‘American Pastoral’ Adaptation Adds Some Big Names & It’s Just The Latest In Exciting News About This Project

Just when you thought Philip Roth's legacy couldn't get any grander, a whole slew of big names have signed on to Ewan McGregor's film adaptation of Roth's novel American Pastoral , a celebrated, Pulitzer Prize-winning effort and one of Roth's finest. According to Variety, these include Uzo Aduba, Dakota Fanning, Jennifer Connelly, David Strathairn, and McGregor himself, as well as, most recently, Rupert Evans.

American Pastoral sets up its narrative at a high school reunion many years after the events it will actually focus on — it's a conversation between Jerry, the brother of high school sports champion Swede Levov, and the narrator Nathan Zuckerman, who idolized Swede in his adolescence. It tracks backwards from there, describing the turmoil beneath the veneer-smooth exterior of Swede's life. (Nathan only spoke with Swede personally twice before his eventual death.) This turmoil culminates in his daughter committing a violent act of terrorism in protest against the Vietnam War and fleeing into hiding. The impacts of this event on both Swede's psychology and the community at large are the primary focuses of the novel.

McGregor will direct and star in American Pastoral, playing Swede himself. Several of Roth's short stories and novels, including Portnoy's Complaint, The Human Stain, and just last year The Humbling, have been translated to the screen, and they invariably attract casts of the caliber that McGregor, too, has assembled. Rupert Evans announced his entry into the project on Twitter, getting at the essence of the novel in the process — the fallacy of the "American Dream."

So in preparation for the film, which is scheduled for a 2016 release date, let's take a look at who will play which character in this adaptation.

Ewan McGregor As Seymour "Swede" Levov

Andrew Toth/Getty Images Entertainment/Getty Images

The Scotsman best known for his roles in Trainspotting, Moulin Rouge, and the Star Wars prequels will play the high school athletic sensation-turned-suburban husband Swede Levov, the guy at the center of it all. Unfortunately, Levov will die of prostate cancer before the novel is over, an all-too-mundane ending that's also very appropriate for the whole crushing-American-dreams undertone of it all.

Dakota Fanning As Merry Levov

Jason Kempin/Getty Images Entertainment/Getty Images

Swede's daughter Merry is really only alluded to during the catch-up conversation with Nathan Zuckerman at the outset of the novel because she's been all but written out of the Levov family; however, she's also the one who eventually reveals the fallacious nature of the picture-perfect suburban family. She'll be played by Dakota Fanning, who can absolutely still pull off a high-schooler at age 21.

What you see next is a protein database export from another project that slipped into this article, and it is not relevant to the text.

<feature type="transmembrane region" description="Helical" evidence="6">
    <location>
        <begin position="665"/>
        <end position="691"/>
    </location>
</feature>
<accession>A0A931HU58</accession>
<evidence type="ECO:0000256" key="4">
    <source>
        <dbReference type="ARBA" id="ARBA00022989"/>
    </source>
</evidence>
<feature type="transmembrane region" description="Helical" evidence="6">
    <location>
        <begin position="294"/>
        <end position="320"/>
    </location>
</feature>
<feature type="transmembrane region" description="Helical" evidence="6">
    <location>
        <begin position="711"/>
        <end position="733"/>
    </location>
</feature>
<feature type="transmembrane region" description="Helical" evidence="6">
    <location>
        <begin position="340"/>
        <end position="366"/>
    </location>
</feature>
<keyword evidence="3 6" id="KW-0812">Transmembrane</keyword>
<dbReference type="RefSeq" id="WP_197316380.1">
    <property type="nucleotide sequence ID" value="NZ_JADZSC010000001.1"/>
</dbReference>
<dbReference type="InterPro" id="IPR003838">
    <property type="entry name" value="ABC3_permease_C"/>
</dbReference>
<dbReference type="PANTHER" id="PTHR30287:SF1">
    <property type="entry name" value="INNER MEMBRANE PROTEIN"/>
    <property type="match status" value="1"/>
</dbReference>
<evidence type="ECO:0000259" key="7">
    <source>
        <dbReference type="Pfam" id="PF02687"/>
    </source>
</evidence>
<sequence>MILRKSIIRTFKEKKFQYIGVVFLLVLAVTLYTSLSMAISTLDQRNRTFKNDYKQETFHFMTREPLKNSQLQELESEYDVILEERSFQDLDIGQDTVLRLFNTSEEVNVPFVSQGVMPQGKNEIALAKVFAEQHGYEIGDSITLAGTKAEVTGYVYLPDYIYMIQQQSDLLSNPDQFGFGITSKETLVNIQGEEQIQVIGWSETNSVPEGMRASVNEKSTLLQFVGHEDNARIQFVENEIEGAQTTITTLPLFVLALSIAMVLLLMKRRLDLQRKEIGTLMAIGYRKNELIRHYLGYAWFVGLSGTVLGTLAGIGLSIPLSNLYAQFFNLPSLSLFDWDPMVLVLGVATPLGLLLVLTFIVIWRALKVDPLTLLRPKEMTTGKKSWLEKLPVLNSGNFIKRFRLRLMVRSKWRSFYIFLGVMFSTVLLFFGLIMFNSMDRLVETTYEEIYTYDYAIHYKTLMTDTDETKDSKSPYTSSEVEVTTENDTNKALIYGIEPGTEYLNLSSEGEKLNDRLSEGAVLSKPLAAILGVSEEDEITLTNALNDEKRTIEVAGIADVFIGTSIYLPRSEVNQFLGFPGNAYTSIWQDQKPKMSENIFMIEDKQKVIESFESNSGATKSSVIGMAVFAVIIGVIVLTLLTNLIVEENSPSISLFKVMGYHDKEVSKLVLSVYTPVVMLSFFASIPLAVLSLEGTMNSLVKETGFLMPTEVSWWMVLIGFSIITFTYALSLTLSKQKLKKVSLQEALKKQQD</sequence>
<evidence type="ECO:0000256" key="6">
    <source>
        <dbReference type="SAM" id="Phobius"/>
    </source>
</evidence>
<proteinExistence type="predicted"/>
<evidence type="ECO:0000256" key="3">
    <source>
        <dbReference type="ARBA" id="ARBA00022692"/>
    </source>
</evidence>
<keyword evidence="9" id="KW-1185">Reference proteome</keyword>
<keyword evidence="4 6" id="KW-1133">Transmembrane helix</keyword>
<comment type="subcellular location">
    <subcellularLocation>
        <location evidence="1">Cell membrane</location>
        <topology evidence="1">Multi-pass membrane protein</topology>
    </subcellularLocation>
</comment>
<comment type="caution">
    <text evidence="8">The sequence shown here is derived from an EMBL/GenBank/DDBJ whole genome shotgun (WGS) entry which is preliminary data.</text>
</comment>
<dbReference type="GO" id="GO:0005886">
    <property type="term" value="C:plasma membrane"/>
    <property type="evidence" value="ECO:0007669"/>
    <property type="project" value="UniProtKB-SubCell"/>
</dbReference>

David Strathairn As Nathan Zuckerman

John Lamparski/Getty Images Entertainment/Getty Images

Though he really only serves as a third-party observer and one-time Levov worshipper, Zuckerman — played by David Strathairn — is the not-quite-objective lens through which the story is told. Zuckerman slowly reconstructs the events that caused the Levov family to crumble through newspaper clippings and conversations with Swede's brother Jerry.

Uzo Aduba As Vicky

Robin Marchant/Getty Images Entertainment/Getty Images

Vicky is one of the employees at Swede's Newark-based leather factory, a loyal foreman who remains with — and helps defend — the factory through the riots of 1967. She's briefly present in Swede's account, where Vicky is a kind of figurehead that proves his open-mindedness. But in the hands of an incredible actress like Uzo Aduba, she could be developed into a real woman with agency, a family, and responsibilities rather than a token.

Jennifer Connelly As Dawn Levov

Andrew Toth/Getty Images Entertainment/Getty Images

Swede's first wife is a pageant queen who succumbs to depression after Merry runs away and eventually plans to leave Swede for another man. She'll be played by Jennifer Connelly, who is most recognizable for her roles in A Beautiful Mind, Requiem for a Dream, and Blood Diamond. In American Pastoral, Dawn is a pretty essential example of each character's failure to understand the mind of the other — as close as Swede purports to be to his wife, he ultimately doesn't understand either her mental illness or her affair. (He, too, has an affair in the wake of Merry's disappearance, likely with Molly Parker's character Sheila Smith — in the book, the character's name is Sheila Salzman.)

Rupert Evans As Jerry Levov

Charley Gallay/Getty Images Entertainment/Getty Images

The Hellboy actor was the most recent to sign on to the American Pastoral adaptation, playing Swede Levov's brother Jerry. Jerry is responsible for many of the revelations about Swede's tumultuous personal life that come to light throughout American Pastoral. Constantly in his more accomplished brother's shadow in adolescence, Jerry matures into a respected surgeon as well as a critic of his older brother.

Hollywood has been churning out a number of high-profile book-to-movie adaptations recently, so American Pastoral seems to be part of a larger tendency in filmmaking right now. It's not necessarily a new trend, but has developed more and more in recent years. Not that I'm arguing — that trend has led to some great products like Beasts of No Nation, Steve Jobs, and Brooklyn, the upcoming Saoirse Ronan film. Aside from American Pastoral's central cast members, other actors involved now include Molly Parker and House of Lies' Valorie Curry. It's just McGregor's second directorial effort and his first feature-length film, according to his IMDb page, because the director originally tapped for the project, Phillip Noyce, decided to step down. But McGregor will supported by a great cast and strong writing, so I have high hopes for this one.